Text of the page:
The second big question is what age group you are looking to reach? Instagram is a younger audience, Facebook and YouTube mid-range and Twitter mid to older. Platforms such as Google Ads can reach any age group.
The third and final big question is how and where the people you want to sell to are most likely to find and engage with your product or service? Will people actively search for it or do you need to push it out in front of them? The search engines provide ways that you can not only push yourself to the top of search results (very expensive) but you can also show ads, in real-time, to anyone who may have recently searched for something or expressed an interest in it. These are generally much cheaper; they are the ads that seem to follow you around across different websites and know what you’re interested in!
It all comes down to conversions
Getting an ad in front of someone (an impression) is the easy part. The challenge, and it is a huge challenge for those who do not know what they are doing, is to get people to respond and to do that without wasting heaps of money. This is where I see so very many small businesses try to do it, get it wrong, then wonder why they don’t have a single sale or lead to show for hundreds if not thousands of pounds in ad spend. These platforms are designed to spend your money, not find you customers which is entirely down to you.
To give this some context, we ran a campaign recently for a mortgage company that had been paying as much as £50 per enquiry. They thought this was pretty good as just one of them would result in a £1,500 – £2,000 fee and the spend was more than paying for itself. However, they were interested to see if that spend could be reduced. The following approach, within just one month, yielded more enquiries than they could handle at a Cost Per Conversion of less than £2 per lead!:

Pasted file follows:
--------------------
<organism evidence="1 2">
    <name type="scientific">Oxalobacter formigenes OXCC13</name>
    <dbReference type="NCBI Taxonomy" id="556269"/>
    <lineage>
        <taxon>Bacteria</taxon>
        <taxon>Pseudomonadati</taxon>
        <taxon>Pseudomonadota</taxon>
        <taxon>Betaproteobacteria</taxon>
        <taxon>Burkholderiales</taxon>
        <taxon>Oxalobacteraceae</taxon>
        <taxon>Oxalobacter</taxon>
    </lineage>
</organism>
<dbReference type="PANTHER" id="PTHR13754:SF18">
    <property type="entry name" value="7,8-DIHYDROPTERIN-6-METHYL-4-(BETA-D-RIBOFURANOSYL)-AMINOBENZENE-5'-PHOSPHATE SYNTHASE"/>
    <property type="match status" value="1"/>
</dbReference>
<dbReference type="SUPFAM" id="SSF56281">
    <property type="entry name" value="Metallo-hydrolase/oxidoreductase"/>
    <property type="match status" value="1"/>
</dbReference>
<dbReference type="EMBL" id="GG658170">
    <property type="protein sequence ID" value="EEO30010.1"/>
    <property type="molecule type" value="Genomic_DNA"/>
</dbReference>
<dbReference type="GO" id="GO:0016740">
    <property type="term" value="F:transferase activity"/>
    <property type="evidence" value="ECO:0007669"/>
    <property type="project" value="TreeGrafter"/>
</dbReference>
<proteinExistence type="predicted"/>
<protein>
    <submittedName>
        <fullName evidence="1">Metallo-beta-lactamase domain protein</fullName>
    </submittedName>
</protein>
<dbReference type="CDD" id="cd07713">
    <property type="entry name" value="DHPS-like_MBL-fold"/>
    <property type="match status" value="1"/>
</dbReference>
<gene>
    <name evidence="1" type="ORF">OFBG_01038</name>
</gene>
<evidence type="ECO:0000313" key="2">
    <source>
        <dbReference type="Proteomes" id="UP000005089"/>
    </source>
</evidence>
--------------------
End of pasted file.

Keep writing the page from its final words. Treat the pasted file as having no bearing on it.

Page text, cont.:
Choose the right platform(s)
Facebook. We can target people whose behaviours indicate they are actively house-hunting or looking to re-mortgage and make it quick and easy for them to express their interest with an inline response form.
Take time to target people as precisely as possible
We were able to set up a number of different campaigns targeting different types of mortgage requirements with appropriate ad visuals and messages. For example, first-time buyers, those looking to buy a rental property and those needing a better deal or extra cash from a re-mortgage. It is really crucial to note here that the less effectively your ads target the right people, the more you will pay. Instead of printing more posters, you want to put fewer posters up in the right area so the proportion of people seeing them and taking action is higher.
Create an ad campaign that is clear, direct and resonates with an audience
We produced some rather unusual ads, one featuring a vampire, that cut through all the other ads of this type featuring stock images of home owners, houses and house keys. Coupled with compelling copy, the audiences really noticed the ads, knew straight away what the proposition was and understood what was expected to happen next if they click the ads (fill out a quick form).
Make it quick and easy to convert
The longer the process from seeing your ad to buying your product or enquiring about your service, the more chance you have of losing them. Literally every second you can reduce that process by counts. In this instance, from clicking the ad, the user stayed within Facebook rather than being taken to an external website or landing page. They were then able to provide their details for a call back within around 15-20 seconds.
As you can see, the landscape of web-based advertising is quite daunting but, provided you plan properly, target well, and create a journey from ad to conversion that resonates, you will generate great results and it shouldn’t cost you the earth to do it.
If you’d like to read the full case study, just go to www.t-f-a.co.uk and scroll down the page to Mortgage Buddy (image of a guy with an electric guitar).
The Old Courthouse, 19 Market Square, Milton Keynes
Web: www.t-f-a.co.uk Tel: 01908 263650